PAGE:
Life in 2014 can feel like one big competition. When most of us are vying for likes, re tweets and endorsements for everything from getting anew job to baking a particularly impressive apple strudel, it’s no wonder that many of us are a mess of insecurity. According to a 2006 study, women’s self-esteem peaks at the age of nine. With this incredibly bleak fact in mind, here are some ways to help boost your confidence, without going under the knife or even applying an Instagram filter…
Don’t cyber-stalk your friends
Do you live in constant fear that one day one of those‘Check who’s viewed your profile’ apps will actually work? Profile surfing is an easy way of procrastinating and feeds our need to compare ourselves with our peers. But, tempting as it is to trawl through photos of that party you weren’t invited to, the Instagrammed, ultra-happy faces you see on your News Feed are not only unrepresentative, but can also be incredibly depressing. Ban yourself from stalking, and limit your social media use to just a couple of checks a day to avoid temptation.
Boost your smile
Whether it’s lip-fillers or liposuction, having ‘work done’can feel like a natural and necessary part of self-improvement. But, if you are desperate to change the reflection in your mirror, why not just work with what you already have? Treatment such as tooth whitening and orthodontics can completely change your look, without being invasive or overpriced. Many practices, like the Norwich dentist which acted as the official dentist for the London 2012 Olympics, offer almost invisible braces, so you don’t have to be a post-adolescent metal mouth to get a decent smile. These kinds of brackets are also easily removable if you have a hot date.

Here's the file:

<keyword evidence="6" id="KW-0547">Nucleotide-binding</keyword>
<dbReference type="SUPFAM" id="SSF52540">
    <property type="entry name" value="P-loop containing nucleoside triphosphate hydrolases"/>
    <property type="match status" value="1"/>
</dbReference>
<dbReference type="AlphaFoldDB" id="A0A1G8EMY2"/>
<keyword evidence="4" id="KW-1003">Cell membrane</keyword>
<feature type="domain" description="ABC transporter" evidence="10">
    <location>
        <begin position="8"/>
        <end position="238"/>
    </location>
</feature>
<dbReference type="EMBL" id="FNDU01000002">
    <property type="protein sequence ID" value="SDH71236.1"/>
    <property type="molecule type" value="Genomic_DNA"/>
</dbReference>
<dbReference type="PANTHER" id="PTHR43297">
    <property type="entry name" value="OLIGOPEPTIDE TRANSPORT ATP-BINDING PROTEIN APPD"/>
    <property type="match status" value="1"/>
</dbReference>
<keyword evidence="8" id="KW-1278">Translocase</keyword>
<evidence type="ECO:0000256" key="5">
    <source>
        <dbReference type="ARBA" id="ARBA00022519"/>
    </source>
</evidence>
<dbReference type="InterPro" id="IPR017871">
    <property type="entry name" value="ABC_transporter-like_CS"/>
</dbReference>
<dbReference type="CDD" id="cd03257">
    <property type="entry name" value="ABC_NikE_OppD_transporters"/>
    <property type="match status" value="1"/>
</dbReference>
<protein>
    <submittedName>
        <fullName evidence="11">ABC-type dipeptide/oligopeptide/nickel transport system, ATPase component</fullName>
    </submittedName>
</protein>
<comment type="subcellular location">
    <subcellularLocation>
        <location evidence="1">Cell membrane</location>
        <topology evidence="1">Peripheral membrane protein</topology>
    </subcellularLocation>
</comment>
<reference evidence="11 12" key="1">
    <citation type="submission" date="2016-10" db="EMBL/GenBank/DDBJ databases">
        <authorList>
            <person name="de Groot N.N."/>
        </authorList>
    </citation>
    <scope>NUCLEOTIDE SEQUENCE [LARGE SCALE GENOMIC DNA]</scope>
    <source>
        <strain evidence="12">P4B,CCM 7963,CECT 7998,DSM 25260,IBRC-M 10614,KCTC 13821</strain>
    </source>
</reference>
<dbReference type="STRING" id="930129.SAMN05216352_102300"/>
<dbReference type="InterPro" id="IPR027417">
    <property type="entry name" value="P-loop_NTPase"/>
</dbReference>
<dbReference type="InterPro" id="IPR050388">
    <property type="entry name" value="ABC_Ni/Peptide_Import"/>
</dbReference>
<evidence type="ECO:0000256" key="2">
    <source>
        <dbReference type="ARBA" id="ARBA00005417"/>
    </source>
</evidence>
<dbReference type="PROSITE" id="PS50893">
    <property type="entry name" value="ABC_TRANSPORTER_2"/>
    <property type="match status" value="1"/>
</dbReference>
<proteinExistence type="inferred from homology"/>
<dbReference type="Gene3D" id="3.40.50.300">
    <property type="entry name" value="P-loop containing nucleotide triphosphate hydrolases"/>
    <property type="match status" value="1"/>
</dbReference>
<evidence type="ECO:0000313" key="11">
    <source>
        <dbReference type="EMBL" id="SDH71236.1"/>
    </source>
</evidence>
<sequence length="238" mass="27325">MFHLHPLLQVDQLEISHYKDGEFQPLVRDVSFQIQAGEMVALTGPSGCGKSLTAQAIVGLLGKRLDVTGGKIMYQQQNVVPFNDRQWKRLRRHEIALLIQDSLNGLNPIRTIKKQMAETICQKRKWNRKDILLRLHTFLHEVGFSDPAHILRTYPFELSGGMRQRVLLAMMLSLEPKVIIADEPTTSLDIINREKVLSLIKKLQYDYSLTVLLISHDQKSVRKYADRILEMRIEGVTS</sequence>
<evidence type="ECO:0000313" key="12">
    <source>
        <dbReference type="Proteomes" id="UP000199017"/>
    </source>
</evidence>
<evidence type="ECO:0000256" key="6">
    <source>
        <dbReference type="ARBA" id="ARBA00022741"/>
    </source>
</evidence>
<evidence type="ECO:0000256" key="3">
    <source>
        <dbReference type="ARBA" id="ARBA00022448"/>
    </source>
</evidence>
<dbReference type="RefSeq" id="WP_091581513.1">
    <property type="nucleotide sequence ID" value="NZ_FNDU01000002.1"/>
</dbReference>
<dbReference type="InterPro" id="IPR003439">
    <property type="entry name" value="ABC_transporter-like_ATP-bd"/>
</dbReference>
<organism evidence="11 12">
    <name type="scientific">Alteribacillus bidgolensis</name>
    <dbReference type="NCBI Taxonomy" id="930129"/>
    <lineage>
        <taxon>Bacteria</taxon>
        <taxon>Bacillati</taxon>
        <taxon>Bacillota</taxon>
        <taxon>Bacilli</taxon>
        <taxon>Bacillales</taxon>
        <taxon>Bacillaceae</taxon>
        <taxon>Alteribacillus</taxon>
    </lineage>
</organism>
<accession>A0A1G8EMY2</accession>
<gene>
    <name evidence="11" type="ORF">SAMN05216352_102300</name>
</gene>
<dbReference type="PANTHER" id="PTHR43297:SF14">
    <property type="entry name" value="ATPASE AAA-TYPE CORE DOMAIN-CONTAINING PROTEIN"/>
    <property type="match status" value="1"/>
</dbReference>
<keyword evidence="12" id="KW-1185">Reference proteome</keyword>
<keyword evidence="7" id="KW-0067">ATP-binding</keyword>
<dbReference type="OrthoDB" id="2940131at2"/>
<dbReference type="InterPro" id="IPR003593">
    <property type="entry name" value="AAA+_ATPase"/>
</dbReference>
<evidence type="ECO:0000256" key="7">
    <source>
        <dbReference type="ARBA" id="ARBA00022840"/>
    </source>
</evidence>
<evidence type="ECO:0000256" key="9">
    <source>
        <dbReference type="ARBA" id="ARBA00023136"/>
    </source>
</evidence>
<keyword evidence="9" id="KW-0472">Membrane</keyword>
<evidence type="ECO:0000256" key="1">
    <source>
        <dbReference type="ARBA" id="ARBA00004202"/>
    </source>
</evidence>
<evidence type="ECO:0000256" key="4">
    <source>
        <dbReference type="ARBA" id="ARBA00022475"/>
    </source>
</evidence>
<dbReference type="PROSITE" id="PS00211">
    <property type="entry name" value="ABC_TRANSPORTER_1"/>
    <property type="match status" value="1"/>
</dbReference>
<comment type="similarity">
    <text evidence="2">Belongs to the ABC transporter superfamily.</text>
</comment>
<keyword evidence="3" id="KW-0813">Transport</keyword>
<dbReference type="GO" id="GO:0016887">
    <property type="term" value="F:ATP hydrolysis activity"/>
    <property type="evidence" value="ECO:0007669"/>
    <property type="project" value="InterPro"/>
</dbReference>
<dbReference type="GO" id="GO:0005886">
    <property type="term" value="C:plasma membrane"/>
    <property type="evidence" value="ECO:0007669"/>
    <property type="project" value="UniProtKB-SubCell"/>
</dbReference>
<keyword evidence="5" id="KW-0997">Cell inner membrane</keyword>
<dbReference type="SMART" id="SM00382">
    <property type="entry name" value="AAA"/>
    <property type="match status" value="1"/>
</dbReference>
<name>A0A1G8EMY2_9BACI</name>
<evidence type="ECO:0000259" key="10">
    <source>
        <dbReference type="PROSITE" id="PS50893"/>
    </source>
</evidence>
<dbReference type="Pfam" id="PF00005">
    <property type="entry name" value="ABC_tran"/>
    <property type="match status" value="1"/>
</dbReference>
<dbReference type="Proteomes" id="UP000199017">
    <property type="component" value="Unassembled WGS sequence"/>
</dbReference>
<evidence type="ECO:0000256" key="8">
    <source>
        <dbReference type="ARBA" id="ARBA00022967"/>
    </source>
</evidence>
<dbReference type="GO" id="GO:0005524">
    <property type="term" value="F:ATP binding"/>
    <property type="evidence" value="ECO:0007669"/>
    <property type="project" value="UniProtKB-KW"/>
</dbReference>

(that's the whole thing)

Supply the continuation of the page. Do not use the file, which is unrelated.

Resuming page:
Exercise, but don’t go crazy
If you want to increase your confidence, going for a short session at the gym or for a swim can be a mood booster. Not because burning more calories is likely to make shopping with your smug, eternally skinny friend any more tolerable, but because it can give you a sense of purpose and put you in control of your body. The NHS even recommends exercise as a treatment for depression, and suggests it can also prevent a person from becoming depressed.
According to a 2011 study, simple acts of compassion, such as talking to a homeless person, not only have a positive effect on the world around us, but also improve our self-esteem and make us happier overall. Do one kind thing for a friend or colleague each day, whether it’s making them a cup of tea, liking their latest selfie or listening to that painfully dull story about the dinner party they hosted over the weekend.
To end on a cheesy note, the only person you should be competing with is yourself. Ditch the Facebook envy, be kind to those around you and hop into the pool, and things may start looking brighter – even without upping the contrast on your new profile picture!
By Natasha Preskey